The present day obsession with dissecting what members of the British royal family wear is not new. Whilst today there is social media, forums and blogs that are devoted to the clothes worn by the Duchess of Cambridge, the Countess of Wessex and even the Queen herself, interest in the fashions worn by royalty has been around since before the age of the internet and mass media. During the 1950s, Princess Margaret could command enormous press attention for her clothes which as one newspaper breathlessly proclaimed that “what she wears is news”.
Although royalty is not expected to be fashionable, the clothes that they wear are highly important. They should be visible enough to the greatest number of people as possible and allow them to stand out from among the crowds. Their clothes should take into account the occasion, the climate and who their audience will be. Accessories are also very important – hats should not obscure the face; bags and sleeves should not get in the way of shaking hands and shoes should be taken into account for the hours of standing and walking. Colours are equally or more so, very crucial as they can send out messages that can have more impact than words.
Currently, the Royal Collection Trust is presenting an exhibition of the clothes of Queen Elizabeth II spread across three royal residences to celebrate her 90th birthday. In this blog, we shall be looking at the sartorial choices of her predecessors and how they have made their own mark though their choices in clothing and style.
Queen Victoria (1870-1901)
By the 1870s, Queen Victoria’s image as a grieving widow was one that the public had been accustomed to. It was also during this decade that she was beginning to emerge from her seclusion and her look was reflecting the prevailing mourning custom then of the transition from deepest or first mourning towards the second stage – crape by this point was less used and she began to wear dresses in black silk.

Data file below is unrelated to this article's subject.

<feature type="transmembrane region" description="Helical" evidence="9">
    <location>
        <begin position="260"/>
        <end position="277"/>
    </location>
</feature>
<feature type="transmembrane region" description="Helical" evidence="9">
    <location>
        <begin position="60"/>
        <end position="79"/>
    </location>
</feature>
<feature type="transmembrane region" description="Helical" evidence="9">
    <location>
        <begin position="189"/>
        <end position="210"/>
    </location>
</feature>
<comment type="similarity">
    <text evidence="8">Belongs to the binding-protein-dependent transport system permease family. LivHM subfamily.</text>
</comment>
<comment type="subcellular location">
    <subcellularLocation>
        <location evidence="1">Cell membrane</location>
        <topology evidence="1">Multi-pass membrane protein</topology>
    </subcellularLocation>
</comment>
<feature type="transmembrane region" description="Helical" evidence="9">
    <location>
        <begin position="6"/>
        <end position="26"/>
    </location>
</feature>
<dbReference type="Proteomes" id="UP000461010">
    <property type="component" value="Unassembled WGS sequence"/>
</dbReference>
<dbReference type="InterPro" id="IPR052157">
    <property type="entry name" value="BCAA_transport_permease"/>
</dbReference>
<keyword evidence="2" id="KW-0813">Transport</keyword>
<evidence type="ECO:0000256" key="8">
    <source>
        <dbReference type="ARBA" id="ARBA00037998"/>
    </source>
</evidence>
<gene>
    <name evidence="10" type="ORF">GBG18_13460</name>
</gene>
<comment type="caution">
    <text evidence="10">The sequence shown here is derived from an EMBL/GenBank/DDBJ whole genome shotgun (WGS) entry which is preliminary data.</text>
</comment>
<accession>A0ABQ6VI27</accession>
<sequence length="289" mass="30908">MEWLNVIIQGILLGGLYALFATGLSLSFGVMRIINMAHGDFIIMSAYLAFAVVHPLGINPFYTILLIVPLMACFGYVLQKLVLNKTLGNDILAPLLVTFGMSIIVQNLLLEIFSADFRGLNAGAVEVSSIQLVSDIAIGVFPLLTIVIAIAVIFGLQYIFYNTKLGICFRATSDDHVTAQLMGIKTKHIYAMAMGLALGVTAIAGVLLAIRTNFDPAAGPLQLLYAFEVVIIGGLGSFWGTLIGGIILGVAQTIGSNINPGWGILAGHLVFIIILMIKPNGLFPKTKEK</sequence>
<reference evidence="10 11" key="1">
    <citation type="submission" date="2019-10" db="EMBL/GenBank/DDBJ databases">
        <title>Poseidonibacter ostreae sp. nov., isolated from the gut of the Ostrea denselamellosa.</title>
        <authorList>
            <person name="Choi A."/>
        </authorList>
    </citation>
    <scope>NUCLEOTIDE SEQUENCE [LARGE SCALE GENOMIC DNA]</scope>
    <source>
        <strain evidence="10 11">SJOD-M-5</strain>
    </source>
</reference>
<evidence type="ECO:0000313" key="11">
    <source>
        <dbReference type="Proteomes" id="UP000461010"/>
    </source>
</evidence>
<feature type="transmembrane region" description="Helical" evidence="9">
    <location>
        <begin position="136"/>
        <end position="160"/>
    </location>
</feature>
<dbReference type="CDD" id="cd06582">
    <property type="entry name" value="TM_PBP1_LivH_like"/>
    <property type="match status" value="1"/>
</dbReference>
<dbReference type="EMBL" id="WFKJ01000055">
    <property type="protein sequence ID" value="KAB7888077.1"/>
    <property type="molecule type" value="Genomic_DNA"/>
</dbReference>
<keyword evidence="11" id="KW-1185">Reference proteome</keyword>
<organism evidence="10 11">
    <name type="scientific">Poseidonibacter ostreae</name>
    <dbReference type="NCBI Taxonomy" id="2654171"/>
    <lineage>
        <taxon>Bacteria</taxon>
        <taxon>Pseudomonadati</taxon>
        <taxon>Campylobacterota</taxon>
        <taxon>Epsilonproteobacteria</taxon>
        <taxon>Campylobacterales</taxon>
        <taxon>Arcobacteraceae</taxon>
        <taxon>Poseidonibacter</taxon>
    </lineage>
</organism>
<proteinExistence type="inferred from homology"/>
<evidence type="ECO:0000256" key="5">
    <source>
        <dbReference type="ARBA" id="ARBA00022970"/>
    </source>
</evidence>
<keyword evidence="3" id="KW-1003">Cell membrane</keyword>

Although she would time and again return to crape for the deaths of other family members and relations, it was by this point that our enduring image of Queen Victoria began to take shape. Photographs, prints and portraits of her depicted her as a stout woman in a black silk dress or black with touches of white, with her white widow’s cap atop her head and simple jewellery in pearls and diamonds apart from jet.
Even for state occasions such as the state opening of Parliament, Queen Victoria refused to don the state crown and robe of state. Instead she continued to wear her widow’s cap and a simple dress in black and white but as a concession to the formality of the occasion would wear a small diamond crown (made for her by Garrard’s in 1870 and now on display at the Tower of London) which was lighter, fitted well atop her widow’s cap and provided both a compromise for the need of something suitably grand for a state occasion and appropriate for mourning. The sash and star of the Order of the Garter was her only concession to colour.
The same was true with her official photographs and portraits where again she would be depicted in a black silk dress trimmed with white lace, the small diamond crown atop her widow’s cap, the sash and star of the Order of the Garter across her chest and wearing pearl and diamond jewellery. An official portrait of the Queen by Heinrich von Angeli completed in 1875 depicted her wearing a double strand pearl necklace, pearl earrings, small pearl brooch and a pearl bracelet with a miniature portrait of Prince Albert. As pearls were appropriate for mourning, the symbolism of the jewels she was wearing for this portrait was not lost on the public as pearls symbolised “tears” and spoke of her continuing sadness over the loss of her beloved husband.
From the 1880s onwards, Queen Victoria’s dresses were more aligned with the third stage of mourning where ribbons and trimmings in fabrics other than crape were used. Some of her dresses and gowns were trimmed with black beads or embroidered as well as bordered with fine lace. The black of her dresses provided a splendid backdrop for her pearls and diamonds and were suitably grand, presenting a combination of majesty and homely simplicity.